Coming Home

I haven’t accurately tallied it, but my guess is that we’ve spent nearly two months on St. George Island over the years. Enough time anyway, to make it feel a little like coming home when we get here.

kids playing at beach photographed by luxagraf

This also feels a bit like coming home, or at least returning to the beginning, because this is where we were when we decided to do this trip two years ago. It’s also where we were when Corrinne found the bus on Craigslist. Yes, Corrinne found it. And yes, it took two years to get it restored. Tip for anyone reading this who’s thinking, “man, I really want to restore an older RV/Trailer”: make a budget for time and money and then double both. Then, just to be safe, double the money budget again.

It took longer than we wanted, and there were some darker moments in those last two years when everything seemed impossible, but hey, we did it. We’re here. Again.

open for business photographed by luxagraf

Ironically not in the bus though. Through all our visits to St. George Island we’ve always stayed in the same place, which is owned by some friends of the family. I tried to talk the girls into camping at the very lovely state park down at the east end of the island, but they wouldn’t hear of it. It had to be the pink beach house.

bridge to st george island photographed by luxagraf

Fine with me actually. Gave me a chance to finish the last of the bus tasks I need to knock out to call it finished. I don’t know why my wife just laughs now when I say I’m done. But really I am. The only thing left is getting a new water tank. Oh and the solar panels. And the house battery. And the ladder. And the roof rack. And the new awning. Cough.

1969 Dodge Travco at St George Island, FL photographed by luxagraf

When we got here we were leaking transmission fluid pretty bad. I had my eye on a section of the transmission cooler hose that had been replaced with what looked like some cheap rubber hose. But I had promised the family I wouldn’t spend the entire time on the island under the bus so I called around a bit and found a shop that was willing to take a look the following Monday. Good enough. I spent the next four days at the beach, hardly ever thinking about that hose, hardly ever having nightmares about failed gaskets that would require dropping the entire transmission.

Instead we played in the surf, climbed the lighthouse, ate shrimp, fried up Grouper cheeks, cooled off with shaved ice and frozen lemonades, and tried to find a cool Piggly Wiggly t-shirt. In other words, we did what you do at the beach — a whole lot of nothing.

Playing at the beach photographed by luxagraf

kids playing at beach photographed by luxagraf

kids playing at beach photographed by luxagraf

kids playing at beach photographed by luxagraf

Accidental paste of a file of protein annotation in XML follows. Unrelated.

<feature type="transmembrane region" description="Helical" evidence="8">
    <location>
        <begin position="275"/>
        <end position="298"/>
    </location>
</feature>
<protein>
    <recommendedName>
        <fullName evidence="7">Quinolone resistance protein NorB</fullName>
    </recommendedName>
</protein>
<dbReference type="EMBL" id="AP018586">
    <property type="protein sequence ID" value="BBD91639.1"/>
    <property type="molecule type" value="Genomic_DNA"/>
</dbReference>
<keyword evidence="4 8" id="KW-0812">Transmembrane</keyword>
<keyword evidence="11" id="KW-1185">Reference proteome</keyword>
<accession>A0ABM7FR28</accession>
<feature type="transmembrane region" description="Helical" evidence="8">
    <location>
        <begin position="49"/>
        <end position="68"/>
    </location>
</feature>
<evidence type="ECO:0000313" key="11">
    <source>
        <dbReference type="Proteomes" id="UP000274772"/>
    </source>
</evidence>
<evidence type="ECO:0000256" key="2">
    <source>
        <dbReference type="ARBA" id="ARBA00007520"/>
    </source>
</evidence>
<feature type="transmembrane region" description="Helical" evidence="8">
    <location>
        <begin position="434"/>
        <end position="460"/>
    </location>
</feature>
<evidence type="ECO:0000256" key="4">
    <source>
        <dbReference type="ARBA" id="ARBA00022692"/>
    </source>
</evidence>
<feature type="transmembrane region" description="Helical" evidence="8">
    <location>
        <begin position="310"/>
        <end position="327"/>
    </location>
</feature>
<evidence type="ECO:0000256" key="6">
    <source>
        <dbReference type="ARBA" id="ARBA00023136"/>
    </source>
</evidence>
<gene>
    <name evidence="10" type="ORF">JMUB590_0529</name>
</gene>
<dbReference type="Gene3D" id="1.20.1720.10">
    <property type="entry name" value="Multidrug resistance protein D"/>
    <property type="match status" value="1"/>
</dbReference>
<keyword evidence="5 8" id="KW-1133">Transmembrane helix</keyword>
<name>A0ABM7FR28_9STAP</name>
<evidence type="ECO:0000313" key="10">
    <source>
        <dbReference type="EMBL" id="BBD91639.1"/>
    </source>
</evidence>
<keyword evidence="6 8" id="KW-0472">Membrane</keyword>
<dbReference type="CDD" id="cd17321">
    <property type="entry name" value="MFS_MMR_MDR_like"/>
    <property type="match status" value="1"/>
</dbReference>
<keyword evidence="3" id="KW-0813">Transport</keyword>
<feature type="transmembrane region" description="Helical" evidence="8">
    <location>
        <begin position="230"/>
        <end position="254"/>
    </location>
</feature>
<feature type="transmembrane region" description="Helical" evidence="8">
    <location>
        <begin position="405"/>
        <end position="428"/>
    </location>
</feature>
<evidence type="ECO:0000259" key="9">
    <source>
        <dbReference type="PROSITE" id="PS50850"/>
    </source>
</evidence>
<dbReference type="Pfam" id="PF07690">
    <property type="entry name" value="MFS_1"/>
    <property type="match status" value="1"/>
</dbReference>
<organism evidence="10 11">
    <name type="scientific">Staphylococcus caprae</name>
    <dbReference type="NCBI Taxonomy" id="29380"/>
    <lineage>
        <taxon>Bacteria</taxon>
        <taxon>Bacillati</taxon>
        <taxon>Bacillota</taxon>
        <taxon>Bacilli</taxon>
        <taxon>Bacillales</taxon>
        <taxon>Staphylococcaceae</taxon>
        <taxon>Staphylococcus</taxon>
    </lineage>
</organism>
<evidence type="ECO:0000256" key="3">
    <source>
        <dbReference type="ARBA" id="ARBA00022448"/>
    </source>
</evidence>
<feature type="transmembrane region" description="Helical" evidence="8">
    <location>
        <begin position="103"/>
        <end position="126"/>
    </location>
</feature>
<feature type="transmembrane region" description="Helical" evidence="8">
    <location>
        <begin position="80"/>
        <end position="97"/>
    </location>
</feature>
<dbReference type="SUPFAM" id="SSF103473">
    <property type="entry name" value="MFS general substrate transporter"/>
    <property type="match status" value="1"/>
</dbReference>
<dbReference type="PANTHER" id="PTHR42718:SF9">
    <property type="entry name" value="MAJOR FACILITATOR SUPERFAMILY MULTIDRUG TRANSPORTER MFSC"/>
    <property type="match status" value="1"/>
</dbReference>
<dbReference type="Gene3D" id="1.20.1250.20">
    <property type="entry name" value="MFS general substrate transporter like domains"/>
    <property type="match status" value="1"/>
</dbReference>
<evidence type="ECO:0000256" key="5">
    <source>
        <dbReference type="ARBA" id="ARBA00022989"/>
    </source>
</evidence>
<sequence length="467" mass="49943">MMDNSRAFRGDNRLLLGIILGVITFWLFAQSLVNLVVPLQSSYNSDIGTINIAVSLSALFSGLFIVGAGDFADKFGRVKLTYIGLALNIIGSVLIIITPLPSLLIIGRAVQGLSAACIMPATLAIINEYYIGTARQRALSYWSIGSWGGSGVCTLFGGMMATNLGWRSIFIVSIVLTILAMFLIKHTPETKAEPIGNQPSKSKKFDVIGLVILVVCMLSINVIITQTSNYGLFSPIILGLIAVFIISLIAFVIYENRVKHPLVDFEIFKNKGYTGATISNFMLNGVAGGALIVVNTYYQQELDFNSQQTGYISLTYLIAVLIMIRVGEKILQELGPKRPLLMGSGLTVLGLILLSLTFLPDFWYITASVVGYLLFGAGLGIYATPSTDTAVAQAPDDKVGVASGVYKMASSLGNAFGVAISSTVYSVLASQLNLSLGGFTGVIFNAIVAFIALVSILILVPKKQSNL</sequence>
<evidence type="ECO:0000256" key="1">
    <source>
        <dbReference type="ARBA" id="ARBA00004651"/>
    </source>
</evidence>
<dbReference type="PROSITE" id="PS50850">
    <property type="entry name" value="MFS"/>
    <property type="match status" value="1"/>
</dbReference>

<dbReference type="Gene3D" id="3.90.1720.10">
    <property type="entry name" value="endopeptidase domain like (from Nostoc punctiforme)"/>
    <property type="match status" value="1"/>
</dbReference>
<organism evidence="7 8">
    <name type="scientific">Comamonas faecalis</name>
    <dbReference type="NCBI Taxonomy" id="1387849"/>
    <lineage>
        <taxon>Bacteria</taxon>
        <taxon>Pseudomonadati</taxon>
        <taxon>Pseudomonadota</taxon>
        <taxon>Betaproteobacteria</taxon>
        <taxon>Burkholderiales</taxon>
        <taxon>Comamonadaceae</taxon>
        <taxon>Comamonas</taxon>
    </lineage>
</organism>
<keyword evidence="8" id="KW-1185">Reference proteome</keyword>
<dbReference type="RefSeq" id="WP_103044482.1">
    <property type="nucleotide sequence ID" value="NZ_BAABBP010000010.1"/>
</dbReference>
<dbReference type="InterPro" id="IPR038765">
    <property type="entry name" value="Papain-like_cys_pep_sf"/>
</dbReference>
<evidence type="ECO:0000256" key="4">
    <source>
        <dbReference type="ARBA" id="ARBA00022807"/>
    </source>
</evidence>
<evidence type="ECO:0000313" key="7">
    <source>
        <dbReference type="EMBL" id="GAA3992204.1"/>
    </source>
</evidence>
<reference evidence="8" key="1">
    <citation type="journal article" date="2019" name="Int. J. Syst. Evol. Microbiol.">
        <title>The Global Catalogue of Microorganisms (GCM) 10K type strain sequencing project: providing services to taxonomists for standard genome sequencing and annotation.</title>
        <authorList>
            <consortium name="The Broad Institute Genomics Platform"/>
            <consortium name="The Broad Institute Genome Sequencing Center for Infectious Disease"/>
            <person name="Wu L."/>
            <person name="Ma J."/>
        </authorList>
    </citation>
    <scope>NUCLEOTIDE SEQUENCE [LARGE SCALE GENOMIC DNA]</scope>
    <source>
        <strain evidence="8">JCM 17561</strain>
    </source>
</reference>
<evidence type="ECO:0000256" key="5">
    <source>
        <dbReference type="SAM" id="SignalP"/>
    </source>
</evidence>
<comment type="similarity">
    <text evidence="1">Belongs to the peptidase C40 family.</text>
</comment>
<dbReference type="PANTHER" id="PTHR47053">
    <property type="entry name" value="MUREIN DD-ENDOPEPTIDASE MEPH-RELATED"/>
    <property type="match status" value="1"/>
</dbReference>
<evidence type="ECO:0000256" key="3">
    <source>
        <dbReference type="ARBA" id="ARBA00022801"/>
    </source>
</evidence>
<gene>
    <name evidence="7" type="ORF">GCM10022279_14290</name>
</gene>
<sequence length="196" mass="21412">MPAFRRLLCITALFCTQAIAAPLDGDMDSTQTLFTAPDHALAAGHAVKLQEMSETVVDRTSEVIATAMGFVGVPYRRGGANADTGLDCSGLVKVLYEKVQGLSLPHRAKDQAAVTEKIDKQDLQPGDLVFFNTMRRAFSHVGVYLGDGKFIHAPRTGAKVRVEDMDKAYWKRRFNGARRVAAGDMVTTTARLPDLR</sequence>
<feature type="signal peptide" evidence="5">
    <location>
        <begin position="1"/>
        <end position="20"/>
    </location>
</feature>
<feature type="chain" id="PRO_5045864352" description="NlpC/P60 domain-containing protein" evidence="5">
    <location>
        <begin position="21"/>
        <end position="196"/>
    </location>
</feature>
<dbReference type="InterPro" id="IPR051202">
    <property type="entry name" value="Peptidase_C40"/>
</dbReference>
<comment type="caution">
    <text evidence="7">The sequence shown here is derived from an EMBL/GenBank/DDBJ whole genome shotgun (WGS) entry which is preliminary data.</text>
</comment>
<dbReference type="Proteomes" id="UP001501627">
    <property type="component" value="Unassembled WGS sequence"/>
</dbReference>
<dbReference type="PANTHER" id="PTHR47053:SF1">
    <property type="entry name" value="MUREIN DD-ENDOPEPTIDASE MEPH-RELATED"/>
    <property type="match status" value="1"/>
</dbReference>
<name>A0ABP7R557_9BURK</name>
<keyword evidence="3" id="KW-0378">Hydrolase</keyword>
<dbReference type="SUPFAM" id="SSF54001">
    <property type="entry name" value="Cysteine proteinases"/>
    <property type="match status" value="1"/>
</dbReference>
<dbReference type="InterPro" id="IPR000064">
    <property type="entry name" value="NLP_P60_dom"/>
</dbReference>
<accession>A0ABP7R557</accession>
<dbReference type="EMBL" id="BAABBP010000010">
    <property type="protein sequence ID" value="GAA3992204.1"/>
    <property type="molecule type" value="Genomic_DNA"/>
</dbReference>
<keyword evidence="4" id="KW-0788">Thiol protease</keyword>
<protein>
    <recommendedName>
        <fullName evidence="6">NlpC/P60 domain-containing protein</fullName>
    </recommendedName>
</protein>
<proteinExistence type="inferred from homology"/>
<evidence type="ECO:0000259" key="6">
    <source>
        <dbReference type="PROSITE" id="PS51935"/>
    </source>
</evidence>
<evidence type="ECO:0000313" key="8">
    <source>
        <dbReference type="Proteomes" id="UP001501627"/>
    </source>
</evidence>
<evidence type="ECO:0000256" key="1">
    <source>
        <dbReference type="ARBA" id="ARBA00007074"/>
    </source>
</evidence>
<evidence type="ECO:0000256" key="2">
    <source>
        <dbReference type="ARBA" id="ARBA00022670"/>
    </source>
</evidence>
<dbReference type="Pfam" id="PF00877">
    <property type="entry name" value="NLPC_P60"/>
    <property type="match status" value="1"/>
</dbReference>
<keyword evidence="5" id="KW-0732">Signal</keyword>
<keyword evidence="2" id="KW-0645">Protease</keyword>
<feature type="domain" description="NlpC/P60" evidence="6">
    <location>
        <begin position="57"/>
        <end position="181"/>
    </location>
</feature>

Shaved Ice photographed by luxagraf
Shaved ice and frozen lemonade in the shade.
cooking photographed by luxagraf
Cooking at the beach requires sunglasses.
Climbing lighthouse stairs photographed by luxagraf
95 stairs and a 10 ft vertical ladder, she did it all. The woman selling tickets thought Lilah was too short to climb a lighthouse. I told her they’d climbed Half Dome, that shut her up.
Top of the lighthouse photographed by luxagraf
Top of the lighthouse.

One day I spent the better part of an hour with the kids, digging up tiny little clams out of the wet sand behind receding waves. The Seashells of North America guide back up at the house told me later that the slightly larger, rainbow colored clams were Florida Coquinas, while the smaller, white ones were Gulf Donax. Both pop themselves out of the sand when they feel the vibration of crashing waves so that they’re carried up and down the beach, always remaining at the edge of the tidal zone where we were sitting, digging in the sand.

We dug up the Coquinas and Donax and dumped them on the surface of the sand to watch them suck themselves back down into the wet depth. Over and over we dug, then they dug. We started to root for different clams, trying to guess which one would disappear first. There was something hypnotic about watching them, something of the same appeal perhaps of things like frog races. I started to wonder what the clams must think, the ocean gone mad, surf pounding the shore and digging them up over and over again. Or maybe they’re more seasoned than that, maybe they knew exactly what it is, fucking tourists. Or maybe they didn’t need a why at all, maybe they just sucked themselves back down without a thought. Because it is there.

On Monday we drove the bus up to Port St. Joe, which had the only mechanic that had met my criteria: shop out of the way, huge bay doors in Google Street View and not fazed by my slow sell of, “I got a dodge 318, with a 727, that’s leaking transmission fluid…” “Well, bring it in.” “Okay. One thing, it’s got a 27ft motorhome attached to it, is that okay?” “How many feet?” “27.” Pause. “That should be alright.”

Turn out to be… wait for it… transmission cooler hose. Sigh. But hey, it’s fixed and I didn’t miss any time with the kids at the beach.

kids playing at beach photographed by luxagraf

kids playing at beach photographed by luxagraf

kids riding bikes photographed by luxagraf
We had a mailing address for a little while, so we went ahead and got the girls their birthday presents — pedal bikes.
boy on bike photographed by luxagraf
Since the girls got new bikes, Elliott was more than happy to take one of their old ones.